Mostly, though, I’ll be looking for individuals whose goals match what my company can offer and whose vision matches my vision. It wouldn’t work otherwise. I’m also looking for people who I can get along with, because in a small business, you’re working so closely together. It’s not like you’re going to be in some separate department.”

What’s the most nerve-wracking part about hiring your first person?

“I think the most challenging part will be making sure that we have a steady enough workflow to keep busy. I think I have figured out a way around that for now, though. I recently met a residential architect two streets down from me, and we are working on partnering to basically share resources. I have talked Julie into doing some work for him when my workload isn’t enough. It’s something new we’re trying.”

What are you most excited about in terms of making your first hire?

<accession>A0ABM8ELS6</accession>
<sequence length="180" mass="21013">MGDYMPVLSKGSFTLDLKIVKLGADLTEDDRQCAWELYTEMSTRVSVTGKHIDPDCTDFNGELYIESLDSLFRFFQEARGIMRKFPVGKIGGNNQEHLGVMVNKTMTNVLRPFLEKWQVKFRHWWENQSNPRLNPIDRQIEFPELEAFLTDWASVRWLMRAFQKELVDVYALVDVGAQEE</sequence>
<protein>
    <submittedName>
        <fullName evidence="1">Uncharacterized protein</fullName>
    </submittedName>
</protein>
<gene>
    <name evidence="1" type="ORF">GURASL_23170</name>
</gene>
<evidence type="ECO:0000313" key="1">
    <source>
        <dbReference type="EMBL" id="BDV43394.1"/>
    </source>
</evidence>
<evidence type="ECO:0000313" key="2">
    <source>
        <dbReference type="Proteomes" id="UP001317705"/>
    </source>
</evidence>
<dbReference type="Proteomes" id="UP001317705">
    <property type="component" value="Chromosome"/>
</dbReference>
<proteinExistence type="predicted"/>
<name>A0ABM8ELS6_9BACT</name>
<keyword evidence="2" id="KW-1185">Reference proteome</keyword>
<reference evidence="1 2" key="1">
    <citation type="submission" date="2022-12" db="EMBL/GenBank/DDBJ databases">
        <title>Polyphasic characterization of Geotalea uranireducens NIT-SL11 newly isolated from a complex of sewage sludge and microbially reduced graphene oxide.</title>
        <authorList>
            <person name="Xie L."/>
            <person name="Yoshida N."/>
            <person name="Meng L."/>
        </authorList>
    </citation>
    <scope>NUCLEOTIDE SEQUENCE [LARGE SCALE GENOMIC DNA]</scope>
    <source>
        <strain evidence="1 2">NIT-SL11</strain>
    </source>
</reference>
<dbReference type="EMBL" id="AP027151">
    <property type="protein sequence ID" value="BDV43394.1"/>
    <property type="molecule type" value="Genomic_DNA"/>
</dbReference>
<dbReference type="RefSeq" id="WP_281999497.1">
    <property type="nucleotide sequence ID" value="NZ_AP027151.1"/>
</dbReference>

“I have to tell you, I was really glad to not have to sit here by myself anymore. I love that I have someone to talk to and bounce ideas off now.”

Do you think one employee will be it for now, or do you plan to continue to expand?

“I didn’t do this to sit still. Not that I set out to become some big firm, but I have worked in some very nice small and mid-sized businesses, and I would like to recreate a business like that. I want to build it up so it has some value, and expand to more clients, so there’s a steady workflow and we can help even more small businesses.”

What does it mean to you to not only have created a job for yourself, but to now have created one for someone else, too?

“Honestly, I never really thought about it. Hiring someone was something that was necessary to move my vision forward. It never really occurred to me that I was, as you say, creating a job for someone. It was just the next step in building my business.”